It’s an affectionate remembrance of the Saturday Matinee and 1950’s television when classic cliffhanger serials thrilled and excited “children of all ages”… when careening spaceships and thundering hooves echoed through the revered imaginations and hallowed corridors of time and memory…and when Buster Crabbe lovingly brought “Flash Gordon,” “Buck Rogers,” and “Captain Gallant Of The Foreign Legion” to life in darkened movie palaces all over the world. Return with us now to “those thrilling days of yesteryear” when Zorro, “Space Patrol,” Ming, The Merciless, and Larry “Buster” Crabbe lit the early days of television, and Saturday afternoon motion picture screens, with magical imagery and unforgettable excitement.

Anyone can vote in the Rondos – see the nominees here —  just send your selection (along with your name and E-Mail address) to David Colton whose voting address is taraco@aol.com prior to Sunday night, April 16th, 2017, at midnight.

(3) TO THE MOON. A Business Insider writer says we’re getting close to having a Google Lunar XPrize winner.

A real lunar race that has been in the making for years is now in the final stretch.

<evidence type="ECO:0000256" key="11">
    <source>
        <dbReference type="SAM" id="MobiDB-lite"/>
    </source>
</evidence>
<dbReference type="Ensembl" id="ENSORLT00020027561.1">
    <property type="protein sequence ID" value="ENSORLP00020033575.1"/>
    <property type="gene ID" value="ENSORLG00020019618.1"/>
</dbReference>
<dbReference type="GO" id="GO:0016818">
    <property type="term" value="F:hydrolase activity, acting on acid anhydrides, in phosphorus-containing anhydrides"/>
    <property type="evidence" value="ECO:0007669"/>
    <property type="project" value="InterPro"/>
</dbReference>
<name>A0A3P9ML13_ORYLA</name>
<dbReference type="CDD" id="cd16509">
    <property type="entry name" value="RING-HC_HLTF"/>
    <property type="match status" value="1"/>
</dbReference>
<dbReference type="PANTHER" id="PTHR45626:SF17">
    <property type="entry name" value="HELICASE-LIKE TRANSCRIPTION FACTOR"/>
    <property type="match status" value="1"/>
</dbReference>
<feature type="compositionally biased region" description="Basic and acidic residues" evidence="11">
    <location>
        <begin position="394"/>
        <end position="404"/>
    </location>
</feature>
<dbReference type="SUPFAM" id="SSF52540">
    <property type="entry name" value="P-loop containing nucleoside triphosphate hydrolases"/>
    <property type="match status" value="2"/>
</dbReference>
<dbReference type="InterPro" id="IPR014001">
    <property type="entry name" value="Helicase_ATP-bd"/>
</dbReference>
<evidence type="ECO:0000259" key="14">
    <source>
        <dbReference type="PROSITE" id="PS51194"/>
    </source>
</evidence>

The Google Lunar XPrize Foundation recently announced five final teams that will compete for the honor of being the first private group to land on the moon — and a $20 million prize.

The Google Lunar XPrize is more than pronouncements by Elon Musk and Jeff Bezos. It will prove the utility of commercial lunar exploration.

Sometime before the end of 2017, one or more of the final five groups will shoot for the moon. The Final Five are Moon Express, SpaceIl, Synergy Moon, Team Indus, and Team Hakuto.

All the winning team has to do to gain the prize is to cross a quarter of a million miles of space, soft land on the lunar surface, return high resolution videos and images to Earth, and move 500 meters from the landing site.

(4) UNCONDITIONAL LOVE. Cat Rambo is grieving the loss of her cat Raven.

I record the notes of my grief: my eyes feeling as though filled with hot sand, the tired and lonely ache inside my heart, the way my throat hardens,  my vision blurring more at the bottom than the top when tears well. The wet tremble as they linger on my cheeks. It’s the only thing I can think to do.

(5) IT’S COMPLICATED. Paul La Farge writes about “The Complicated Friendship of H.P. Lovecraft and Robert Barlow, One of His Biggest Fans” in The New Yorker.